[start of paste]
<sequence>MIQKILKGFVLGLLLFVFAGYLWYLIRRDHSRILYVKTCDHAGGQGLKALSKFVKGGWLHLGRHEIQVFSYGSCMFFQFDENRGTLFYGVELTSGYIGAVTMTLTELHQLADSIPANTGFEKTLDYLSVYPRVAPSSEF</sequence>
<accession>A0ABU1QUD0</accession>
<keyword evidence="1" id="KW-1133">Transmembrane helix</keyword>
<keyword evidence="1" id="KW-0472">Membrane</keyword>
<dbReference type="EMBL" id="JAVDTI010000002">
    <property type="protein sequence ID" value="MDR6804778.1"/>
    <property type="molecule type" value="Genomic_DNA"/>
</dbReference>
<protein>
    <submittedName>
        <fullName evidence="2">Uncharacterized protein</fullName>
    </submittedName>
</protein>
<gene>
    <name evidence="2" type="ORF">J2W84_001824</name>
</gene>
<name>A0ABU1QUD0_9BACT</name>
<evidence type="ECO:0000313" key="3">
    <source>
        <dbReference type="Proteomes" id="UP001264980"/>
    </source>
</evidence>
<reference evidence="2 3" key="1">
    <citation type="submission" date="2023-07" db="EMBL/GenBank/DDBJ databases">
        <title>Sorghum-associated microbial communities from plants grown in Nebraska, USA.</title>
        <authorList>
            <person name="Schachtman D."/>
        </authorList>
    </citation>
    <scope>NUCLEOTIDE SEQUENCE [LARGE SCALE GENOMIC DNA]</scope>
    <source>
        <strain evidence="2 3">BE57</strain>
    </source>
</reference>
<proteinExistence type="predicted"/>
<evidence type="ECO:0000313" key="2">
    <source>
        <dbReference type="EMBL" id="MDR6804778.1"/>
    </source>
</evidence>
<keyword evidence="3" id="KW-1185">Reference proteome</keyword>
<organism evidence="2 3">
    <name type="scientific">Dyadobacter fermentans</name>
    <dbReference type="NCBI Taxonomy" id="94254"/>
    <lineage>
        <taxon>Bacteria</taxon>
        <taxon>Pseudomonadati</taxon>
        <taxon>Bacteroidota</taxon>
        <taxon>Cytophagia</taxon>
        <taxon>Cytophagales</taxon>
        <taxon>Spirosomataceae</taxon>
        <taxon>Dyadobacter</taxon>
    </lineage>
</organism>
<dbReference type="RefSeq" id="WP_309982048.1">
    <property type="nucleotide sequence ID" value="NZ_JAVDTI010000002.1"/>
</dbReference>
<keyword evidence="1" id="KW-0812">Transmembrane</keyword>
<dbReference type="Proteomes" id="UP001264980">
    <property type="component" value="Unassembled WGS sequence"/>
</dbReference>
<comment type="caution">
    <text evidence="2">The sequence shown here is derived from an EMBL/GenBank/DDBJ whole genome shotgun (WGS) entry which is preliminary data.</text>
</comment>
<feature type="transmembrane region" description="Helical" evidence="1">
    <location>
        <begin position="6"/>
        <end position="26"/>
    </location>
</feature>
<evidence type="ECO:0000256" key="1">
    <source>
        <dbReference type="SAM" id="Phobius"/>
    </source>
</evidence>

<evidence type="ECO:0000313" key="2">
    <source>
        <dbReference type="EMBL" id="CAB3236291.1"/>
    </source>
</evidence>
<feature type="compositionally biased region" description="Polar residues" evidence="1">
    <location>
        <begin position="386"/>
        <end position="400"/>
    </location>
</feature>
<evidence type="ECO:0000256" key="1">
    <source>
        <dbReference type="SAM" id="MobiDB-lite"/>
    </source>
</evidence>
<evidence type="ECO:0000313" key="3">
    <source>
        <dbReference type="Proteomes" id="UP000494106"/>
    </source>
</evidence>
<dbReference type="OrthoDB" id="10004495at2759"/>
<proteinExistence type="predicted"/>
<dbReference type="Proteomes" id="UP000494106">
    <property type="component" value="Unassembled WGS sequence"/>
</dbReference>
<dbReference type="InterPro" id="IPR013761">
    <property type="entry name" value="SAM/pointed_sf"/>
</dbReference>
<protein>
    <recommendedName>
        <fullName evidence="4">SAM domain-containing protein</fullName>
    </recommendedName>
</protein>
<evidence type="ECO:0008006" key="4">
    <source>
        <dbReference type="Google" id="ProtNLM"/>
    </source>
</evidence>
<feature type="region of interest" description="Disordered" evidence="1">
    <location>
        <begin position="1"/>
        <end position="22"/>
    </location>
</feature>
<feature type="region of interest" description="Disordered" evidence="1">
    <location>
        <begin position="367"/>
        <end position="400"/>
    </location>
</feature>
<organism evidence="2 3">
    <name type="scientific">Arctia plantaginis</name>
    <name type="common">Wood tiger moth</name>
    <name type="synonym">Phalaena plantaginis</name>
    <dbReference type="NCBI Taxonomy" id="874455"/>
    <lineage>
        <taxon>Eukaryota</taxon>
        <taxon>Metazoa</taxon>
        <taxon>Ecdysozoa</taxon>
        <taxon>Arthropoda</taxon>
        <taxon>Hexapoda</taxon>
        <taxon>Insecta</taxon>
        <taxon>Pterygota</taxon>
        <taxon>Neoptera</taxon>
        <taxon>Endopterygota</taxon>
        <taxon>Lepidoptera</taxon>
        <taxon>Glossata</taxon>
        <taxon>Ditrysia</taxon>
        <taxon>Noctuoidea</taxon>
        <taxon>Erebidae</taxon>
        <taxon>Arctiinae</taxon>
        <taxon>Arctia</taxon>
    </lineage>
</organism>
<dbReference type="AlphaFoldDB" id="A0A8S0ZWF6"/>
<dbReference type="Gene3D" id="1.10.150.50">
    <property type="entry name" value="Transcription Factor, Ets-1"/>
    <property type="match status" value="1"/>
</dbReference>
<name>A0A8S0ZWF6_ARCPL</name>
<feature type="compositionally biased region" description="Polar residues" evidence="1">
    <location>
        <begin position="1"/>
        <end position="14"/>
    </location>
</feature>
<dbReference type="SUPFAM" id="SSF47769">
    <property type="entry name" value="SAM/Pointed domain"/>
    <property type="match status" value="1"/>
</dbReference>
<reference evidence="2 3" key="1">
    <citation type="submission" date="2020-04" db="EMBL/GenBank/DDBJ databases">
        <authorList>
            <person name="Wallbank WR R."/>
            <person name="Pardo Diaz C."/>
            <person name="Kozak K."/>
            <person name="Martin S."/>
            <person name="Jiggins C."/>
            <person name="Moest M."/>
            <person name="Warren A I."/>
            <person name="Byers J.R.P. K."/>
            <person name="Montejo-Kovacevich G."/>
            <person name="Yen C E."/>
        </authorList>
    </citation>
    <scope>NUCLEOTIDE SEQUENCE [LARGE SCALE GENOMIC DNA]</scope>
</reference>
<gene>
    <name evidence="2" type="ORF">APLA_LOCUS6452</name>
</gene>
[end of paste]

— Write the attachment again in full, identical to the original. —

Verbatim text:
<sequence>MIQKILKGFVLGLLLFVFAGYLWYLIRRDHSRILYVKTCDHAGGQGLKALSKFVKGGWLHLGRHEIQVFSYGSCMFFQFDENRGTLFYGVELTSGYIGAVTMTLTELHQLADSIPANTGFEKTLDYLSVYPRVAPSSEF</sequence>
<accession>A0ABU1QUD0</accession>
<keyword evidence="1" id="KW-1133">Transmembrane helix</keyword>
<keyword evidence="1" id="KW-0472">Membrane</keyword>
<dbReference type="EMBL" id="JAVDTI010000002">
    <property type="protein sequence ID" value="MDR6804778.1"/>
    <property type="molecule type" value="Genomic_DNA"/>
</dbReference>
<protein>
    <submittedName>
        <fullName evidence="2">Uncharacterized protein</fullName>
    </submittedName>
</protein>
<gene>
    <name evidence="2" type="ORF">J2W84_001824</name>
</gene>
<name>A0ABU1QUD0_9BACT</name>
<evidence type="ECO:0000313" key="3">
    <source>
        <dbReference type="Proteomes" id="UP001264980"/>
    </source>
</evidence>
<reference evidence="2 3" key="1">
    <citation type="submission" date="2023-07" db="EMBL/GenBank/DDBJ databases">
        <title>Sorghum-associated microbial communities from plants grown in Nebraska, USA.</title>
        <authorList>
            <person name="Schachtman D."/>
        </authorList>
    </citation>
    <scope>NUCLEOTIDE SEQUENCE [LARGE SCALE GENOMIC DNA]</scope>
    <source>
        <strain evidence="2 3">BE57</strain>
    </source>
</reference>
<proteinExistence type="predicted"/>
<evidence type="ECO:0000313" key="2">
    <source>
        <dbReference type="EMBL" id="MDR6804778.1"/>
    </source>
</evidence>
<keyword evidence="3" id="KW-1185">Reference proteome</keyword>
<organism evidence="2 3">
    <name type="scientific">Dyadobacter fermentans</name>
    <dbReference type="NCBI Taxonomy" id="94254"/>
    <lineage>
        <taxon>Bacteria</taxon>
        <taxon>Pseudomonadati</taxon>
        <taxon>Bacteroidota</taxon>
        <taxon>Cytophagia</taxon>
        <taxon>Cytophagales</taxon>
        <taxon>Spirosomataceae</taxon>
        <taxon>Dyadobacter</taxon>
    </lineage>
</organism>
<dbReference type="RefSeq" id="WP_309982048.1">
    <property type="nucleotide sequence ID" value="NZ_JAVDTI010000002.1"/>
</dbReference>
<keyword evidence="1" id="KW-0812">Transmembrane</keyword>
<dbReference type="Proteomes" id="UP001264980">
    <property type="component" value="Unassembled WGS sequence"/>
</dbReference>
<comment type="caution">
    <text evidence="2">The sequence shown here is derived from an EMBL/GenBank/DDBJ whole genome shotgun (WGS) entry which is preliminary data.</text>
</comment>
<feature type="transmembrane region" description="Helical" evidence="1">
    <location>
        <begin position="6"/>
        <end position="26"/>
    </location>
</feature>
<evidence type="ECO:0000256" key="1">
    <source>
        <dbReference type="SAM" id="Phobius"/>
    </source>
</evidence>

<evidence type="ECO:0000313" key="2">
    <source>
        <dbReference type="EMBL" id="CAB3236291.1"/>
    </source>
</evidence>
<feature type="compositionally biased region" description="Polar residues" evidence="1">
    <location>
        <begin position="386"/>
        <end position="400"/>
    </location>
</feature>
<evidence type="ECO:0000256" key="1">
    <source>
        <dbReference type="SAM" id="MobiDB-lite"/>
    </source>
</evidence>
<evidence type="ECO:0000313" key="3">
    <source>
        <dbReference type="Proteomes" id="UP000494106"/>
    </source>
</evidence>
<dbReference type="OrthoDB" id="10004495at2759"/>
<proteinExistence type="predicted"/>
<dbReference type="Proteomes" id="UP000494106">
    <property type="component" value="Unassembled WGS sequence"/>
</dbReference>
<dbReference type="InterPro" id="IPR013761">
    <property type="entry name" value="SAM/pointed_sf"/>
</dbReference>
<protein>
    <recommendedName>
        <fullName evidence="4">SAM domain-containing protein</fullName>
    </recommendedName>
</protein>
<evidence type="ECO:0008006" key="4">
    <source>
        <dbReference type="Google" id="ProtNLM"/>
    </source>
</evidence>
<feature type="region of interest" description="Disordered" evidence="1">
    <location>
        <begin position="1"/>
        <end position="22"/>
    </location>
</feature>
<feature type="region of interest" description="Disordered" evidence="1">
    <location>
        <begin position="367"/>
        <end position="400"/>
    </location>
</feature>
<organism evidence="2 3">
    <name type="scientific">Arctia plantaginis</name>
    <name type="common">Wood tiger moth</name>
    <name type="synonym">Phalaena plantaginis</name>
    <dbReference type="NCBI Taxonomy" id="874455"/>
    <lineage>
        <taxon>Eukaryota</taxon>
        <taxon>Metazoa</taxon>
        <taxon>Ecdysozoa</taxon>
        <taxon>Arthropoda</taxon>
        <taxon>Hexapoda</taxon>
        <taxon>Insecta</taxon>
        <taxon>Pterygota</taxon>
        <taxon>Neoptera</taxon>
        <taxon>Endopterygota</taxon>
        <taxon>Lepidoptera</taxon>
        <taxon>Glossata</taxon>
        <taxon>Ditrysia</taxon>
        <taxon>Noctuoidea</taxon>
        <taxon>Erebidae</taxon>
        <taxon>Arctiinae</taxon>
        <taxon>Arctia</taxon>
    </lineage>
</organism>
<dbReference type="AlphaFoldDB" id="A0A8S0ZWF6"/>
<dbReference type="Gene3D" id="1.10.150.50">
    <property type="entry name" value="Transcription Factor, Ets-1"/>
    <property type="match status" value="1"/>
</dbReference>
<name>A0A8S0ZWF6_ARCPL</name>
<feature type="compositionally biased region" description="Polar residues" evidence="1">
    <location>
        <begin position="1"/>
        <end position="14"/>
    </location>
</feature>
<dbReference type="SUPFAM" id="SSF47769">
    <property type="entry name" value="SAM/Pointed domain"/>
    <property type="match status" value="1"/>
</dbReference>
<reference evidence="2 3" key="1">
    <citation type="submission" date="2020-04" db="EMBL/GenBank/DDBJ databases">
        <authorList>
            <person name="Wallbank WR R."/>
            <person name="Pardo Diaz C."/>
            <person name="Kozak K."/>
            <person name="Martin S."/>
            <person name="Jiggins C."/>
            <person name="Moest M."/>
            <person name="Warren A I."/>
            <person name="Byers J.R.P. K."/>
            <person name="Montejo-Kovacevich G."/>
            <person name="Yen C E."/>
        </authorList>
    </citation>
    <scope>NUCLEOTIDE SEQUENCE [LARGE SCALE GENOMIC DNA]</scope>
</reference>
<gene>
    <name evidence="2" type="ORF">APLA_LOCUS6452</name>
</gene>